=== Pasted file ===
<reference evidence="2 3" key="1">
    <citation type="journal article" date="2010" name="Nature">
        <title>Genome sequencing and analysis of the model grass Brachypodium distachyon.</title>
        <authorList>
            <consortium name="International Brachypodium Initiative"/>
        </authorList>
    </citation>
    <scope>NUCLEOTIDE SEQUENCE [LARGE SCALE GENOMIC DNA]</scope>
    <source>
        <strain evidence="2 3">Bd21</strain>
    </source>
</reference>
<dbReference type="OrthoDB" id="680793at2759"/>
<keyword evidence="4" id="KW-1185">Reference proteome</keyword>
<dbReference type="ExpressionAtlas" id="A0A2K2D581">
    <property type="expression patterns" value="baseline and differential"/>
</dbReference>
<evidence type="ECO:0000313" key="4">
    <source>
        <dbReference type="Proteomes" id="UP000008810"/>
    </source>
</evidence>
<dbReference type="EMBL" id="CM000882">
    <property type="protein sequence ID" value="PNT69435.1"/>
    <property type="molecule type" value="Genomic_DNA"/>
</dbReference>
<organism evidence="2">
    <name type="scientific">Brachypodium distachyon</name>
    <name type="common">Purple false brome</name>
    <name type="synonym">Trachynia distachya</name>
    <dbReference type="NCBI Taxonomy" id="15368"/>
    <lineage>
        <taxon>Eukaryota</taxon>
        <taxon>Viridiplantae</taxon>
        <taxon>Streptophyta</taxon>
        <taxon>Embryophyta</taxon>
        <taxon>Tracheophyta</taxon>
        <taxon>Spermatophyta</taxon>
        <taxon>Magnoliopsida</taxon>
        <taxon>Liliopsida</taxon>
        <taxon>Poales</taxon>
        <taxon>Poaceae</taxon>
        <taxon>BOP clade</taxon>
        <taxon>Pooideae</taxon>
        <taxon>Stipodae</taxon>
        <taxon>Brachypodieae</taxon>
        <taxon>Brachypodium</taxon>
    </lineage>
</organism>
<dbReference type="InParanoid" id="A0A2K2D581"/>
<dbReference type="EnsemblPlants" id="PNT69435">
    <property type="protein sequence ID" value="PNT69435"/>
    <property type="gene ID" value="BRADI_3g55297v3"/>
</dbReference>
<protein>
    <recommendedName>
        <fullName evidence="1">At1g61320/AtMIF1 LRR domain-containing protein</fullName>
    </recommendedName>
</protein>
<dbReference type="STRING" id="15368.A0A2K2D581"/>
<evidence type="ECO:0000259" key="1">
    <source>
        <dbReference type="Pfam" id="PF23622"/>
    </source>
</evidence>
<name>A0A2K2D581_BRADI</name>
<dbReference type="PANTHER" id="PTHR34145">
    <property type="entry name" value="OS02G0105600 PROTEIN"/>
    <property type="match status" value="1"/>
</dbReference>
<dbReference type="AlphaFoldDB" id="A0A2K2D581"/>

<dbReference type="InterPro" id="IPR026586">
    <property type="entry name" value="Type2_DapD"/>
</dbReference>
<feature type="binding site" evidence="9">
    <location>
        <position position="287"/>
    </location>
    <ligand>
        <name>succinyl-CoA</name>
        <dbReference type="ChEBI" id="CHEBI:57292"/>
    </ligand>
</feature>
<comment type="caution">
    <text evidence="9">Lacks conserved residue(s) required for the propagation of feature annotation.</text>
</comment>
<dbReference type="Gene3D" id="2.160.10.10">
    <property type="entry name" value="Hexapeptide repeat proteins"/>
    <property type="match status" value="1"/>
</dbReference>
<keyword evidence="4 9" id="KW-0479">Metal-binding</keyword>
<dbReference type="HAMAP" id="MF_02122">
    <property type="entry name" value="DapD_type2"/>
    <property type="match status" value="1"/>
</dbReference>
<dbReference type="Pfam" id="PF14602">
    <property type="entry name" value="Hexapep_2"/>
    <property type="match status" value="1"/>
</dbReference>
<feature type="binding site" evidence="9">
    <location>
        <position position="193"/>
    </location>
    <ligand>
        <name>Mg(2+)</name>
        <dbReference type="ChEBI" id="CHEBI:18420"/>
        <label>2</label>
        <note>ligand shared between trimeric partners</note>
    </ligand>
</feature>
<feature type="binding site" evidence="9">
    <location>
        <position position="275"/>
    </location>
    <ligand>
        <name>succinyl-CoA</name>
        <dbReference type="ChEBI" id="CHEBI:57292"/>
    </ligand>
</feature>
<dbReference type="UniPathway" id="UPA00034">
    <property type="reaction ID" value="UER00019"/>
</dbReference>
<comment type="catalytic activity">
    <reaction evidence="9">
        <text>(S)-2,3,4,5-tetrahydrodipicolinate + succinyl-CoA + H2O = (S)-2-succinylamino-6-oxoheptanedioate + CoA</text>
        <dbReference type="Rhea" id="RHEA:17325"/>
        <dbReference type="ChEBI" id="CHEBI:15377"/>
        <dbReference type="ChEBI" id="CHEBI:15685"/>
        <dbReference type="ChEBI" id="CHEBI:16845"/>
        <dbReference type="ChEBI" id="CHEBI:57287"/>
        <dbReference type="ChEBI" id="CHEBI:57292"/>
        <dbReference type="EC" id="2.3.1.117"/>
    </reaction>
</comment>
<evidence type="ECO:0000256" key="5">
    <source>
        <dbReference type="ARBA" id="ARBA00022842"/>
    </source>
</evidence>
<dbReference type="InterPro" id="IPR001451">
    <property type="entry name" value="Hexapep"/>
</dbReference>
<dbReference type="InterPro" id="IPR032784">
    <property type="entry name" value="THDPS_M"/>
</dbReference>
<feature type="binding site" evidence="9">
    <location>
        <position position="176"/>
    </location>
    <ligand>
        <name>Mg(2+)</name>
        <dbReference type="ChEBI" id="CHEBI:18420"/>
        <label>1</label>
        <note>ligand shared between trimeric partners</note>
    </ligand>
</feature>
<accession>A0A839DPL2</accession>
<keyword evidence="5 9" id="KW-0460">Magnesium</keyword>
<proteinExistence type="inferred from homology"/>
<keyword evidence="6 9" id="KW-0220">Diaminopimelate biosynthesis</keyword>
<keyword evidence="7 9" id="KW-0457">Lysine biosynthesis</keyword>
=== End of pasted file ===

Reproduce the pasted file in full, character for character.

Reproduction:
<reference evidence="2 3" key="1">
    <citation type="journal article" date="2010" name="Nature">
        <title>Genome sequencing and analysis of the model grass Brachypodium distachyon.</title>
        <authorList>
            <consortium name="International Brachypodium Initiative"/>
        </authorList>
    </citation>
    <scope>NUCLEOTIDE SEQUENCE [LARGE SCALE GENOMIC DNA]</scope>
    <source>
        <strain evidence="2 3">Bd21</strain>
    </source>
</reference>
<dbReference type="OrthoDB" id="680793at2759"/>
<keyword evidence="4" id="KW-1185">Reference proteome</keyword>
<dbReference type="ExpressionAtlas" id="A0A2K2D581">
    <property type="expression patterns" value="baseline and differential"/>
</dbReference>
<evidence type="ECO:0000313" key="4">
    <source>
        <dbReference type="Proteomes" id="UP000008810"/>
    </source>
</evidence>
<dbReference type="EMBL" id="CM000882">
    <property type="protein sequence ID" value="PNT69435.1"/>
    <property type="molecule type" value="Genomic_DNA"/>
</dbReference>
<organism evidence="2">
    <name type="scientific">Brachypodium distachyon</name>
    <name type="common">Purple false brome</name>
    <name type="synonym">Trachynia distachya</name>
    <dbReference type="NCBI Taxonomy" id="15368"/>
    <lineage>
        <taxon>Eukaryota</taxon>
        <taxon>Viridiplantae</taxon>
        <taxon>Streptophyta</taxon>
        <taxon>Embryophyta</taxon>
        <taxon>Tracheophyta</taxon>
        <taxon>Spermatophyta</taxon>
        <taxon>Magnoliopsida</taxon>
        <taxon>Liliopsida</taxon>
        <taxon>Poales</taxon>
        <taxon>Poaceae</taxon>
        <taxon>BOP clade</taxon>
        <taxon>Pooideae</taxon>
        <taxon>Stipodae</taxon>
        <taxon>Brachypodieae</taxon>
        <taxon>Brachypodium</taxon>
    </lineage>
</organism>
<dbReference type="InParanoid" id="A0A2K2D581"/>
<dbReference type="EnsemblPlants" id="PNT69435">
    <property type="protein sequence ID" value="PNT69435"/>
    <property type="gene ID" value="BRADI_3g55297v3"/>
</dbReference>
<protein>
    <recommendedName>
        <fullName evidence="1">At1g61320/AtMIF1 LRR domain-containing protein</fullName>
    </recommendedName>
</protein>
<dbReference type="STRING" id="15368.A0A2K2D581"/>
<evidence type="ECO:0000259" key="1">
    <source>
        <dbReference type="Pfam" id="PF23622"/>
    </source>
</evidence>
<name>A0A2K2D581_BRADI</name>
<dbReference type="PANTHER" id="PTHR34145">
    <property type="entry name" value="OS02G0105600 PROTEIN"/>
    <property type="match status" value="1"/>
</dbReference>
<dbReference type="AlphaFoldDB" id="A0A2K2D581"/>

<dbReference type="InterPro" id="IPR026586">
    <property type="entry name" value="Type2_DapD"/>
</dbReference>
<feature type="binding site" evidence="9">
    <location>
        <position position="287"/>
    </location>
    <ligand>
        <name>succinyl-CoA</name>
        <dbReference type="ChEBI" id="CHEBI:57292"/>
    </ligand>
</feature>
<comment type="caution">
    <text evidence="9">Lacks conserved residue(s) required for the propagation of feature annotation.</text>
</comment>
<dbReference type="Gene3D" id="2.160.10.10">
    <property type="entry name" value="Hexapeptide repeat proteins"/>
    <property type="match status" value="1"/>
</dbReference>
<keyword evidence="4 9" id="KW-0479">Metal-binding</keyword>
<dbReference type="HAMAP" id="MF_02122">
    <property type="entry name" value="DapD_type2"/>
    <property type="match status" value="1"/>
</dbReference>
<dbReference type="Pfam" id="PF14602">
    <property type="entry name" value="Hexapep_2"/>
    <property type="match status" value="1"/>
</dbReference>
<feature type="binding site" evidence="9">
    <location>
        <position position="193"/>
    </location>
    <ligand>
        <name>Mg(2+)</name>
        <dbReference type="ChEBI" id="CHEBI:18420"/>
        <label>2</label>
        <note>ligand shared between trimeric partners</note>
    </ligand>
</feature>
<feature type="binding site" evidence="9">
    <location>
        <position position="275"/>
    </location>
    <ligand>
        <name>succinyl-CoA</name>
        <dbReference type="ChEBI" id="CHEBI:57292"/>
    </ligand>
</feature>
<dbReference type="UniPathway" id="UPA00034">
    <property type="reaction ID" value="UER00019"/>
</dbReference>
<comment type="catalytic activity">
    <reaction evidence="9">
        <text>(S)-2,3,4,5-tetrahydrodipicolinate + succinyl-CoA + H2O = (S)-2-succinylamino-6-oxoheptanedioate + CoA</text>
        <dbReference type="Rhea" id="RHEA:17325"/>
        <dbReference type="ChEBI" id="CHEBI:15377"/>
        <dbReference type="ChEBI" id="CHEBI:15685"/>
        <dbReference type="ChEBI" id="CHEBI:16845"/>
        <dbReference type="ChEBI" id="CHEBI:57287"/>
        <dbReference type="ChEBI" id="CHEBI:57292"/>
        <dbReference type="EC" id="2.3.1.117"/>
    </reaction>
</comment>
<evidence type="ECO:0000256" key="5">
    <source>
        <dbReference type="ARBA" id="ARBA00022842"/>
    </source>
</evidence>
<dbReference type="InterPro" id="IPR001451">
    <property type="entry name" value="Hexapep"/>
</dbReference>
<dbReference type="InterPro" id="IPR032784">
    <property type="entry name" value="THDPS_M"/>
</dbReference>
<feature type="binding site" evidence="9">
    <location>
        <position position="176"/>
    </location>
    <ligand>
        <name>Mg(2+)</name>
        <dbReference type="ChEBI" id="CHEBI:18420"/>
        <label>1</label>
        <note>ligand shared between trimeric partners</note>
    </ligand>
</feature>
<accession>A0A839DPL2</accession>
<keyword evidence="5 9" id="KW-0460">Magnesium</keyword>
<proteinExistence type="inferred from homology"/>
<keyword evidence="6 9" id="KW-0220">Diaminopimelate biosynthesis</keyword>
<keyword evidence="7 9" id="KW-0457">Lysine biosynthesis</keyword>